- ‘American tourist faces £430,000 fine after breaking quarantine rules in Canada‘ – Incredible story in the Independent
- ‘The true picture: Has Sweden emerged as paragon or pariah in the corona sweepstakes?‘ – Another excellent piece by Prof Ramesh Thakur in the Times of India
- ‘Former Congressman: “The Coronavirus lockdown is one of the biggest mistakes in the history of this country”‘ – Former Rep. John J. Duncan, Jr delivers the truth serum
- ‘Your Coronavirus Test Is Positive. Maybe It Shouldn’t Be‘ – The New York Times discovers false positives
- ‘Former No 10 adviser Sir Robbie Gibb launches a TV rival to “woke wet BBC”‘ – Go Robbie
- ‘50:50 chance next summer’s exams will be scrapped‘ – Robert Halfon, Chair of the Education Select Committee, wants next summer’s exam results to be based teacher assessments
- ‘Either the Electoral Commission reforms or we will abolish it‘ – Amanda Milling, co-Chairman of the Conservative Party, takes aim at the Electoral Commision
- ‘Did we really elect a Tory government? – Interesting question posed by John Collingride in the Sunday Times
- ‘Portugal “likely” to lose its travel corridor this week‘ – The Telegraph has had a premonition of of which countries Boris going to hit in his Thursday night darts match and it’s bad news for Portugal
- ‘Spain arrests pandemic-denier who wrote “covidiots” deserved “to die”‘ – Yikes! Hope I’m not next
We have created some Lockdown Sceptics Forums that are now open, including a dating forum called “Love in a Covid Climate” that has attracted a bit of attention. We’ve also just introduced a section where people can arrange to meet up for non-romantic purposes. We have a team of moderators in place to remove spam and deal with the trolls, but sometimes it takes a little while so please bear with us. You have to register to use the Forums, but that should just be a one-time thing. Any problems, email the Lockdown Sceptics webmaster Ian Rons here.
A few months ago, Lockdown Sceptics launched a searchable directory of open businesses across the UK. The idea is to celebrate those retail and hospitality businesses that have re-opened, as well as help people find out what has opened in their area. But we need your help to build it, so we’ve created a form you can fill out to tell us about those businesses that have opened near you.
Now that non-essential shops have re-opened – or most of them, anyway – we’re focusing on pubs, bars, clubs and restaurants, as well as other social venues. As of July 4th, many of them have re-opened too, but not all (and some of them are at risk of having to close again). Please visit the page and let us know about those brave folk who are doing their bit to get our country back on its feet – particularly if they’re not insisting on face masks! If they’ve made that clear to customers with a sign in the window or similar, so much the better. Don’t worry if your entries don’t show up immediately – we need to approve them once you’ve entered the data.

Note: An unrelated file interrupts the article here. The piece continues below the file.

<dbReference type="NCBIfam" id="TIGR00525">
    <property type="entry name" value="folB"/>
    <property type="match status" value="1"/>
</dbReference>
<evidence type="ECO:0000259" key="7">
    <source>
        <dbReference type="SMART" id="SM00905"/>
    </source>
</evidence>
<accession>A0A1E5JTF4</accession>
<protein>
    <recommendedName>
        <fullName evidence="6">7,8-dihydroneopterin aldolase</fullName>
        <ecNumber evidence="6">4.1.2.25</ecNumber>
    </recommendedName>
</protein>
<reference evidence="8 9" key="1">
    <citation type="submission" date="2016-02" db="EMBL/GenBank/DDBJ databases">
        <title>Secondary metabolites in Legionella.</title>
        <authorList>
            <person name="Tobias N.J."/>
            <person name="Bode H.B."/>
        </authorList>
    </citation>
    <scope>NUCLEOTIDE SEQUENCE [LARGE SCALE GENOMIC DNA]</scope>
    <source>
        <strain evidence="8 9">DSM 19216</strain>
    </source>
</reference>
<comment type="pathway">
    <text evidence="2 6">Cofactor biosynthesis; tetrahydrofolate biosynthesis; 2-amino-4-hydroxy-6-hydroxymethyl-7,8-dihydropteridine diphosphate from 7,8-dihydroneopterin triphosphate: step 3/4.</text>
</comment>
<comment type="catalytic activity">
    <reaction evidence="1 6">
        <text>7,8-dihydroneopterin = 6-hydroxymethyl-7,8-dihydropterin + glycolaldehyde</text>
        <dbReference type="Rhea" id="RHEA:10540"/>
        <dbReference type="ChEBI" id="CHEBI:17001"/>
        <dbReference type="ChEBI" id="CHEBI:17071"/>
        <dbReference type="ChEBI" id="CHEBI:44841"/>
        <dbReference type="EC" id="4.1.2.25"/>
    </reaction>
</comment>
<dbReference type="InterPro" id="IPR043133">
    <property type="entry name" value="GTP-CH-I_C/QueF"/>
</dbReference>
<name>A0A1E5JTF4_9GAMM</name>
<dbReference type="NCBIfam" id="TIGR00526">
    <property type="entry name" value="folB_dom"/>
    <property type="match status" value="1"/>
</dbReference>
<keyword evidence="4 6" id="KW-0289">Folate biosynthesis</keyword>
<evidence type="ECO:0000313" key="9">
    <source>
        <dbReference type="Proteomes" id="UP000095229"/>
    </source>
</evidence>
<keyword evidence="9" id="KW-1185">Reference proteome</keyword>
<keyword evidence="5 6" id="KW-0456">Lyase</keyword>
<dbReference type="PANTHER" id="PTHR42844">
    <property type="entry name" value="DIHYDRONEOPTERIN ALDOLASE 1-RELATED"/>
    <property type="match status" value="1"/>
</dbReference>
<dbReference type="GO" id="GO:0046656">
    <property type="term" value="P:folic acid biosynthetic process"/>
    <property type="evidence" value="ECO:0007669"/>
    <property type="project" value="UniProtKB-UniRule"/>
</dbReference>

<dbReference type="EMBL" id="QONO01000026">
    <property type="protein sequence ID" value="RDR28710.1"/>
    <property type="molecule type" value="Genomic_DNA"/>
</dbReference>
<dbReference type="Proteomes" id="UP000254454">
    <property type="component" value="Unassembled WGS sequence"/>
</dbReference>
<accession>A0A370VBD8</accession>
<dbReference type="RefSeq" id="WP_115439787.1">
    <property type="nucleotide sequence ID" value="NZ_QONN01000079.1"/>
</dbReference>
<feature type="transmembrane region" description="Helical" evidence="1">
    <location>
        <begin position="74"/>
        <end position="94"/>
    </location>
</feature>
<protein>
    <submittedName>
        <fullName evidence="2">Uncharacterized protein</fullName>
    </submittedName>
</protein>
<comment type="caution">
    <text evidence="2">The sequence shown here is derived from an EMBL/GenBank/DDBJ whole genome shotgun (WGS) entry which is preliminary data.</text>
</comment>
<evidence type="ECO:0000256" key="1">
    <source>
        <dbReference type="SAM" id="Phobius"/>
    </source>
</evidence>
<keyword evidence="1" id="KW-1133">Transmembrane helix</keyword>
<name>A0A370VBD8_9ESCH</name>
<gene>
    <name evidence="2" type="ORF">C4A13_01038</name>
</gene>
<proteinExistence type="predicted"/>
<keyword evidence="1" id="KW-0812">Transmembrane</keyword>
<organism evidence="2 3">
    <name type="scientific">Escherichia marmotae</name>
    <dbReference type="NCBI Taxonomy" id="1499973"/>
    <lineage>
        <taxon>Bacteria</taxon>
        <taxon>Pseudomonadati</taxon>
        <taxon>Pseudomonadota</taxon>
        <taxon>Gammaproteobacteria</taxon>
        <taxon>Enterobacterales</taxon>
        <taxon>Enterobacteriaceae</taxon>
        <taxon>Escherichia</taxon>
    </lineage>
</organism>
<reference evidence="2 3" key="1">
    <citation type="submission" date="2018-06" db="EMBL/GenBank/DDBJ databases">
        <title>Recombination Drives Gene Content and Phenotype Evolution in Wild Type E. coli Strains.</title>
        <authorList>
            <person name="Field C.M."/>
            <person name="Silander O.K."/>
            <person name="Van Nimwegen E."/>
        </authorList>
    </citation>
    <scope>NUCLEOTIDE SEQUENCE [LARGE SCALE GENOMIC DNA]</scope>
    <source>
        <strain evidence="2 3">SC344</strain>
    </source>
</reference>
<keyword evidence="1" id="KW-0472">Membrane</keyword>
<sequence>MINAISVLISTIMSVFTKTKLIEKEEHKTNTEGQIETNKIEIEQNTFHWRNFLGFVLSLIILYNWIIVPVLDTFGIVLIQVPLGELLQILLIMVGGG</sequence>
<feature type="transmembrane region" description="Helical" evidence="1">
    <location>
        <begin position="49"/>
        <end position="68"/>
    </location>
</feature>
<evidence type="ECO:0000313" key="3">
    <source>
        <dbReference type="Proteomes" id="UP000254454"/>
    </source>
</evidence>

I’ve created a permanent slot down here for people who want to buy (or make) a “Mask Exempt” lanyard/card. You can print out and laminate a fairly standard one for free here and it has the advantage of not explicitly claiming you have a disability. But if you have no qualms about that (or you are disabled), you can buy a lanyard from Amazon saying you do have a disability/medical exemption here (now showing it will arrive between Oct 2nd to Oct 12th). The Government has instructions on how to download an official “Mask Exempt” notice to put on your phone here. You can get a “Hidden Disability” tag from ebay here and an “exempt” card with lanyard for just £3.99 from Etsy here.
Don’t forget to sign the petition on the UK Government’s petitions website calling for an end to mandatory face nappies in shops here (now almost 31,000).
A reader has started a website that contains some useful guidance about how you can claim legal exemption.
And here’s a round-up of the scientific evidence on the effectiveness of mask (threadbare at best).
Stop Press: Jenny Harries, England’s Deputy Chief Medical Officer, says “the evidence on face coverings is not very strong in either direction”. The Mail has more.
Thanks as always to those of you who made a donation in the past 24 hours to pay for the upkeep of this site. Doing these daily updates is a lot of work (although I have help from lots of people, including Will Jones who will be doing these updates about half the time from now on). If you feel like donating, please click here. And if you want to flag up any stories or links we should include in future updates, email me here. And if you’re sending a link don’t forget to include the HTML code.